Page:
Hundreds of millions have no toilets to use

At many slums like this one on the outskirts of Islamabad, Pakistan, millions of people live with dirty water and inadequate toilet facilities. 

ASIA - In three of Asia's biggest countries, hundreds of millions of people are still defecating in the open due to the lack of toilets.

Throw in the poor state of public toilets, and observers say this could lead to outbreaks of diseases such as typhoid and diarrhoea.

In Indonesia, sanitation campaigners say two out of every five Indonesians lack proper facilities to answer the call of nature.

"And as many as 63 million Indonesians still defecate in the open," Ms Naning Adiwoso, chairman of the Indonesian Toilet Association, told reporters.

These include one million of Jakarta's 10 million residents, many of whom live in slum areas by the capital's rivers, Antara News Agency reported.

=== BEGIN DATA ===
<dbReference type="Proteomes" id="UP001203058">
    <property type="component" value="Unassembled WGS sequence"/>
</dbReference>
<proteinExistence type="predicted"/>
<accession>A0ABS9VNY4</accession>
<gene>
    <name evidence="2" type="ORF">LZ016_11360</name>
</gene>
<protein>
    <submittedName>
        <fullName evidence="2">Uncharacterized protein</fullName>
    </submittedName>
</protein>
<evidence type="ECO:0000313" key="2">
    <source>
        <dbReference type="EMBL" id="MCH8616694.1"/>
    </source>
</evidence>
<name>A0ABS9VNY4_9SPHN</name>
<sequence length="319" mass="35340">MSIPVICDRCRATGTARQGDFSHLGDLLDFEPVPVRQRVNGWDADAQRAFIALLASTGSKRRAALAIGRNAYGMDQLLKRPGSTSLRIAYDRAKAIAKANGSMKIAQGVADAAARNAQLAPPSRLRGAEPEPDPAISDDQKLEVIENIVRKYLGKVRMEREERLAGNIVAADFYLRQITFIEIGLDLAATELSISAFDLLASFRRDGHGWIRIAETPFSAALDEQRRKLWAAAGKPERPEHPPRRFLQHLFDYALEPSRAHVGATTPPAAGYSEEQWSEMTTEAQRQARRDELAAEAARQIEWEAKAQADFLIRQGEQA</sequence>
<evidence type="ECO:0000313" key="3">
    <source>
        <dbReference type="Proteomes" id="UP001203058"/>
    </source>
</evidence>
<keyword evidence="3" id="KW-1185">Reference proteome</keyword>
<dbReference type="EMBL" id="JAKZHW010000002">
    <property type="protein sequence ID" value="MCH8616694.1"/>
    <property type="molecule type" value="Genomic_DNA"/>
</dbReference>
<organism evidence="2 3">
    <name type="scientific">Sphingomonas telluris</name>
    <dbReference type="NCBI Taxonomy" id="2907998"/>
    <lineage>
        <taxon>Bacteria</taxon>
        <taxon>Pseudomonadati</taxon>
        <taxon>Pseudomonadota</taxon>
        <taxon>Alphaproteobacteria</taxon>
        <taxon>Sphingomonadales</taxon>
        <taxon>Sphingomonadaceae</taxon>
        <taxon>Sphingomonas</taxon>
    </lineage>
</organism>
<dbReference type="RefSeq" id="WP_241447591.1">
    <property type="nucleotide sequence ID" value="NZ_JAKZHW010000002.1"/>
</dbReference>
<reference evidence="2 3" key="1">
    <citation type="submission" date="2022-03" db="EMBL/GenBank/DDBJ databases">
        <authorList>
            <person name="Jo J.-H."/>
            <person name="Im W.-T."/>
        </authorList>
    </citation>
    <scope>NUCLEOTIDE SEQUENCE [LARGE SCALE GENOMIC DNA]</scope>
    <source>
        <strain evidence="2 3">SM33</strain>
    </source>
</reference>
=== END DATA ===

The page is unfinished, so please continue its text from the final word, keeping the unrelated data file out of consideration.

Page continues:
In China, there were just 118,000 public lavatories in cities, as recorded at end of 2009.

China usually hogs pole position for having Asia's dirtiest loos, according to rankings by the World Toilet Association.

Last year, the capital of Beijing tried to reduce the stink by holding toilets to a higher standard - one rule says that each restroom should have no more than two flies. In India, a new slogan has been adopted to bring about change: No toilet, no bride.

In central India's Madhya Pradesh state, where the government organises mass wedding ceremonies in poor villages, prospective grooms must show a photo of themselves before a toilet in their house to qualify for marriage.

According to government data, only 25,000 of India's 600,000 villages are considered officially "clean", meaning these places have achieved total sanitation: no open defecation, safe drinking water for every household, and a working drainage system.


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